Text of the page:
In cases where your symptoms have failed to respond to conventional therapy, how did this impact your life? Conventional therapies include steroids, 5ASAs (e.g. mesalazine), immunosuppressants such as azathioprine, methotrexate and ciclosporin, and biological drugs like infliximab and adalimumab. If other drug treatments haven’t worked, what has been the impact of this on your health and life?

In cases where your symptoms have failed to respond to conventional therapy, what interventions were you offered? Interventions could include surgical intervention(s) or nothing? What was their impact on your health and life?

If you have used oral steroid therapy (e.g. prednisolone) on a long-term basis, what impact has this had on your health and life? 

What was the impact of surgery on you and your family (for example: mental wellbeing, physical symptoms, work or school, socialising or a family)? 

Confidentiality

Please be aware that NICE do publish the comments they receive. Sometimes they redact (anonymise) comments from the public; however, this cannot be guaranteed. So, our advice would be to not include information you would not want shared publicly, for example:

• All direct telephone numbers and email addresses 
• Names, job titles 
• Home or office addresses 
• Names of your doctor or specialist – as this might also identify you
• Hospital or centre you were treated at – this might also identify you

What is NICE and why do Crohn's & Colitis UK participate in its work?

Before a medicine or technology (e.g. diagnostic test) can be recommended for routine use by the NHS, it is assessed for its clinical and cost effectiveness.

The UK bodies tasked with this job include the National Institute of Health and Care Excellence (NICE), Scottish Medicine Consortium (SMC) and All Wales Medicine Strategy Group (AWMSG)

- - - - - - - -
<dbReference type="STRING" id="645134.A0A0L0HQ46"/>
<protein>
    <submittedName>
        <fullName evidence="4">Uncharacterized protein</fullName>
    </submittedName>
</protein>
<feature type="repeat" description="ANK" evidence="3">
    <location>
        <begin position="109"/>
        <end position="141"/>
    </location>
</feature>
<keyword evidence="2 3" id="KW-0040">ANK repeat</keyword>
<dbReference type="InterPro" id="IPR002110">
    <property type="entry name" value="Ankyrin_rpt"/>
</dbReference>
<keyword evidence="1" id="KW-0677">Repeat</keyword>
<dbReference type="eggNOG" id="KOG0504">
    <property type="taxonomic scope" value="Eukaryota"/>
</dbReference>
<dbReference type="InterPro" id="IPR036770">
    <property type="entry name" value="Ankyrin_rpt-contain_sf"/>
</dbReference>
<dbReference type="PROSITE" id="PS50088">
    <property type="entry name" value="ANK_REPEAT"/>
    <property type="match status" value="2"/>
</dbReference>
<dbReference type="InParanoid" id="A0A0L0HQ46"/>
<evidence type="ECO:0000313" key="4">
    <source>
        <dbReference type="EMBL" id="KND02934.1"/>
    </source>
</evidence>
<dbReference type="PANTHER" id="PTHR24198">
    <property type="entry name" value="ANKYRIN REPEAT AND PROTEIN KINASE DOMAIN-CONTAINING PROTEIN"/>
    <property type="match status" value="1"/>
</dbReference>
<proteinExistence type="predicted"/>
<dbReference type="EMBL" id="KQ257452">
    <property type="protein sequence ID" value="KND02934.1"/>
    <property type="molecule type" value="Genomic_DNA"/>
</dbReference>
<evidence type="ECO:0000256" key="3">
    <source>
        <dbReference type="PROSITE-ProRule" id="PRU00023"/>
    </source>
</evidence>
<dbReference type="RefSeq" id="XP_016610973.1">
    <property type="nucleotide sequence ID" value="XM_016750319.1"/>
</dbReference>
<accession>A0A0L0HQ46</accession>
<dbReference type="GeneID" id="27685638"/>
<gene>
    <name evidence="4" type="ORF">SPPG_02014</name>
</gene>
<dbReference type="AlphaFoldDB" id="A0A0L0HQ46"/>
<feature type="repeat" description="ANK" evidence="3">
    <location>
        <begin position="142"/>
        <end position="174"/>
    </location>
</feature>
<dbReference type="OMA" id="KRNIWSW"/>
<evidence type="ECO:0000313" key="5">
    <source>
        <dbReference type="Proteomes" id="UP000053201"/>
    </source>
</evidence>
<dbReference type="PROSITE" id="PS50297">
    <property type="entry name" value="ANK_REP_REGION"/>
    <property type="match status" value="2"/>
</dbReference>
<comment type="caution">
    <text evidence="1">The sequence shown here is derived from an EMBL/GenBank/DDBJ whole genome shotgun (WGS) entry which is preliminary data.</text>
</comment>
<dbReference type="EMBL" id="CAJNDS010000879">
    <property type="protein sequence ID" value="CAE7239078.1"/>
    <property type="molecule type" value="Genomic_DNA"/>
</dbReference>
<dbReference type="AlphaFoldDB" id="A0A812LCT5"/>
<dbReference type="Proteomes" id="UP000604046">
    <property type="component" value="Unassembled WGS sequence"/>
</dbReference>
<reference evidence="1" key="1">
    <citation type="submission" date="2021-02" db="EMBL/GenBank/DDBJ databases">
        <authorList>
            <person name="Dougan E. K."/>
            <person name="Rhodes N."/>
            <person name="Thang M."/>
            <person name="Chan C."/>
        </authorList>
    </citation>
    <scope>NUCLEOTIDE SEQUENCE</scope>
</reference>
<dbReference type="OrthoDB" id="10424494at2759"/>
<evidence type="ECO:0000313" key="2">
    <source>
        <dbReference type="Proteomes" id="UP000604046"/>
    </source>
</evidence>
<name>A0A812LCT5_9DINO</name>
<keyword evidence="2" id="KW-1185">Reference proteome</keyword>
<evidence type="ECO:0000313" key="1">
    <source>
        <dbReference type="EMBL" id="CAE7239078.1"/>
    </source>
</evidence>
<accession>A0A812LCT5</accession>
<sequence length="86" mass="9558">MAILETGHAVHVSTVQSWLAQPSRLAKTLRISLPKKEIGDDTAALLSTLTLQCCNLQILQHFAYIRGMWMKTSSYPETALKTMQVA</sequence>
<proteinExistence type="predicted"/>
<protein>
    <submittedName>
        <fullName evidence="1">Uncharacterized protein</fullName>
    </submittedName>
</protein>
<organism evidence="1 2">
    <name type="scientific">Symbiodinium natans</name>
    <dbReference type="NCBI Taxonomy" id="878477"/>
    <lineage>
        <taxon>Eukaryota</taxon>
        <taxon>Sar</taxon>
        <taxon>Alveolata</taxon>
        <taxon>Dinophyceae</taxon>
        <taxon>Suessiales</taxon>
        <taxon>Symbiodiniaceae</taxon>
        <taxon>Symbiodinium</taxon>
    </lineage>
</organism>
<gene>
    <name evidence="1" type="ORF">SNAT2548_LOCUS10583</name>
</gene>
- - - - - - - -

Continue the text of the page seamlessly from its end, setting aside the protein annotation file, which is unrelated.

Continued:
Crohn’s & Colitis UK engages with these organisations to ensure that decision makers fully consider the difference potential treatments and technologies may make to the lives of people with Crohn’s and Colitis and their carers. We regularly respond to consultations, publicise opportunities to get involved and support patient experts to give evidence to appraisal committees. 

I have already been prescribed ustekinumab for my Colitis by the NHS, how will this this future decision affect my prescription? 

This recommendation is not intended to affect those with Colitis prescribed treatment with ustekinumab that was started in the NHS before this guidance was published.

People having treatment outside this recommendation may continue without change to the funding arrangements in place for them before this guidance was published, until they and their NHS clinician consider it appropriate to stop.

Ustekinumab has been approved as an option for treating Crohn’s and this guidance will be unaffected.

I live in Scotland, Wales or Northern Ireland, what does this mean for me?

In Scotland, NHS Scotland will be looking at the decision separately through the Scottish Medicine Consortium and we will keep supporters updated through our website and social media channels.

In Wales, the All Wales Medicine Strategy Group (AWMSG) advise the Welsh government about whether they should be routinely available. The AWMSG do not usually review a medicine if NICE is planning to appraise the drug in the next 6 months. 

In Northern Ireland the Department of Health, Social Services and Public Safety (HPSS) look at guidance issued by NICE (they have one month to do this) and decide if it is relevant for Northern Ireland. They do not have to follow NICE’s recommendations.